Neuropathic Pain; Quality of Life, Sensory Assessments and Pharmacological Treatments

Detta är en avhandling från Uppsala : Acta Universitatis Upsaliensis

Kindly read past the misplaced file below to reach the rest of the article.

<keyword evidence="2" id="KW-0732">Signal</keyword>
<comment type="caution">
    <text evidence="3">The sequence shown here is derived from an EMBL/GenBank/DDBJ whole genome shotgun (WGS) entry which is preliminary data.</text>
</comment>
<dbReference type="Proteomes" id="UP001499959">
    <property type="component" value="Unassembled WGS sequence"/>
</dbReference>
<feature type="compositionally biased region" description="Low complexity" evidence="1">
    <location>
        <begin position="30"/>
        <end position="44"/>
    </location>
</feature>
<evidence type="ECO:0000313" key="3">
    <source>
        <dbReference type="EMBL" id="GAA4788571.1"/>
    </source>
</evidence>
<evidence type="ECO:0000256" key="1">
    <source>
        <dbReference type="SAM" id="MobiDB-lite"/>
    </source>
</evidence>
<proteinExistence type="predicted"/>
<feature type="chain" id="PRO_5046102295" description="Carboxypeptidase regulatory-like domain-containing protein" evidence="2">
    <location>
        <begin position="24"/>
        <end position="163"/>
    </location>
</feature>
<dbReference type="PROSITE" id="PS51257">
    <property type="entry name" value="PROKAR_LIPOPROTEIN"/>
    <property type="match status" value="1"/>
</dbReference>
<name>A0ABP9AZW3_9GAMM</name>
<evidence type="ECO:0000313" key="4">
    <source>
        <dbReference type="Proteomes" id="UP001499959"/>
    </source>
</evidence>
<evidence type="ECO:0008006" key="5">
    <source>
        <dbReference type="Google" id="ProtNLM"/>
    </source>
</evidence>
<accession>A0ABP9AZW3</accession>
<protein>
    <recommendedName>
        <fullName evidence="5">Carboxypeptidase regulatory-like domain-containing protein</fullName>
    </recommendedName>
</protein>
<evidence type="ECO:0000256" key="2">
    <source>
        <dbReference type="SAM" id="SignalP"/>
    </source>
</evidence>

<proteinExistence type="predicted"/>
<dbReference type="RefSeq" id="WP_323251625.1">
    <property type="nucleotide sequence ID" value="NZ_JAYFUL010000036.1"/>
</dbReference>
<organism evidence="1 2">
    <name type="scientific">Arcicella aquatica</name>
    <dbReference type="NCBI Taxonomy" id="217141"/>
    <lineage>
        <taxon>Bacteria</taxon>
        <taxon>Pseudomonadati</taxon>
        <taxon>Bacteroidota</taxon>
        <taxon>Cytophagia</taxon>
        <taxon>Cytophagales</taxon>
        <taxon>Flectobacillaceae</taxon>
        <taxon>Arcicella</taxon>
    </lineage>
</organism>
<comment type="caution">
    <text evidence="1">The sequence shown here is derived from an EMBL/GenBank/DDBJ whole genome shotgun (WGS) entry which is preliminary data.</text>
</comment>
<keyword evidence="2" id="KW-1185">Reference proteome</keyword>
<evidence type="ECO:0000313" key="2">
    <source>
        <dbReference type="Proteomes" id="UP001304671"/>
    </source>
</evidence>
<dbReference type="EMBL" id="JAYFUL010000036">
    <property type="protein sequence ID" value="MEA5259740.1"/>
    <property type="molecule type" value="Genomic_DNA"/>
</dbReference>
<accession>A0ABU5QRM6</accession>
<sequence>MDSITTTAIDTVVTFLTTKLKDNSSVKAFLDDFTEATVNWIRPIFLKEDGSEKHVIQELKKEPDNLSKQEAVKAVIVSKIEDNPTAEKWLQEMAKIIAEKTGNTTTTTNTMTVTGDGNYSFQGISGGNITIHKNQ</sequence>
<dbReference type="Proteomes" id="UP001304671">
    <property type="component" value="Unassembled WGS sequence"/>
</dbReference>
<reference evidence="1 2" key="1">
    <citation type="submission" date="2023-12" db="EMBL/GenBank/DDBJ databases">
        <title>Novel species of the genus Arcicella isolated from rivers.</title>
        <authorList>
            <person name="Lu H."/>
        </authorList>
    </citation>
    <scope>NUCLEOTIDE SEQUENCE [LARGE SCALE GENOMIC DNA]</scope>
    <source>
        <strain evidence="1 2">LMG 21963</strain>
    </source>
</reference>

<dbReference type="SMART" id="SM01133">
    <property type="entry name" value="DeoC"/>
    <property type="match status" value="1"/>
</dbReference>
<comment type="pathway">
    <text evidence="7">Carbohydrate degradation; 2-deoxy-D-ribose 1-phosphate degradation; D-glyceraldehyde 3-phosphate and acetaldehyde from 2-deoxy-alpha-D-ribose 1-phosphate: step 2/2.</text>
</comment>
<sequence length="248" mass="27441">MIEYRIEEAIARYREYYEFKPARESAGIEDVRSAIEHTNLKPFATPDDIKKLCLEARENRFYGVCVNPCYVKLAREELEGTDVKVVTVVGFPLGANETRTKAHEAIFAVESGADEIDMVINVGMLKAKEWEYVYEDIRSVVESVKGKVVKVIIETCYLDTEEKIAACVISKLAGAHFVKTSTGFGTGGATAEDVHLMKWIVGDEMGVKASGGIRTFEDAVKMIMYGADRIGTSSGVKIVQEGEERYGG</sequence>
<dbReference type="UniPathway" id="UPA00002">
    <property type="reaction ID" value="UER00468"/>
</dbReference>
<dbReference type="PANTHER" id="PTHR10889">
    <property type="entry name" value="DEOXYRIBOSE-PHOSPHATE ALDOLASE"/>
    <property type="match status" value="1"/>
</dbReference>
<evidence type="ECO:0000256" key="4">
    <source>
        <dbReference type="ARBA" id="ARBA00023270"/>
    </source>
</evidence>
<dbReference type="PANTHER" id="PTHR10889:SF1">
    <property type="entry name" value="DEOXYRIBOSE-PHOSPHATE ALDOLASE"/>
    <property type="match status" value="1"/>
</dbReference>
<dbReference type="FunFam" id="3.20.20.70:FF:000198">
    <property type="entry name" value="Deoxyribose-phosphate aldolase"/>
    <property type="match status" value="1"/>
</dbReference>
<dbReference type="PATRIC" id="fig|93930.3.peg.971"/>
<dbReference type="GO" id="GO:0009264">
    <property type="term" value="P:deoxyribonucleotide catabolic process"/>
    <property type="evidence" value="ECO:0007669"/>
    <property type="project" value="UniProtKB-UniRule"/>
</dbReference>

Sammanfattning: Neuropathic pain of central and peripheral origin presents a substantial clinical problem as it is often resistant to pharmacological treatment.The health related quality of life of 126 patients with peripheral neuropathic pain was studied, to provide a cross sectional description from this point of view. Two generic health-related quality of life instruments; the SF-36 and the Nottingham Health Profile were used together with pain assessments, global rating of health and verbal rating scales of pain and other symptoms, as well as patient descriptors.The analgesic effect of ketamine, lidocaine and morphine were assessed in a double blind, placebo-controlled, randomized study design. Three groups of patients were studied: patients with peripheral neuropathic pain of traumatic origin, patients with central post-stroke pain and patients with neuropathic pain after spinal cord injury. Somatosensory function was examined to see if this could predict response to treatment and to investigate if the drugs caused changes in thermal or mechanical sensibility.The results shows that the intense pain, limited efficacy and tolerability of available treatments, the low overall rating of health, reduced work status and troublesome symptoms constitute a substantial impact on the quality of life for patients with peripheral neuropathic pain.The NMDA-antagonist ketamine yielded substantial pain relief to patients with peripheral neuropathic pain and patients with neuropathic pain after spinal cord injury. However, the reported side effects limit the clinical usefulness of the treatment. Lidocaine did not give significant pain relief to the patients in the three studied groups. Morphine may represent a therapeutic alternative for some patients with central post-stroke pain, although only a small group of this category of patients responded with analgesia.Assessment of baseline somatosensory functions could not be used to identify responders to treatment with either drug, nor did ketamine, lidocaine or morphine cause any changes in thermal or mechanical sensibility.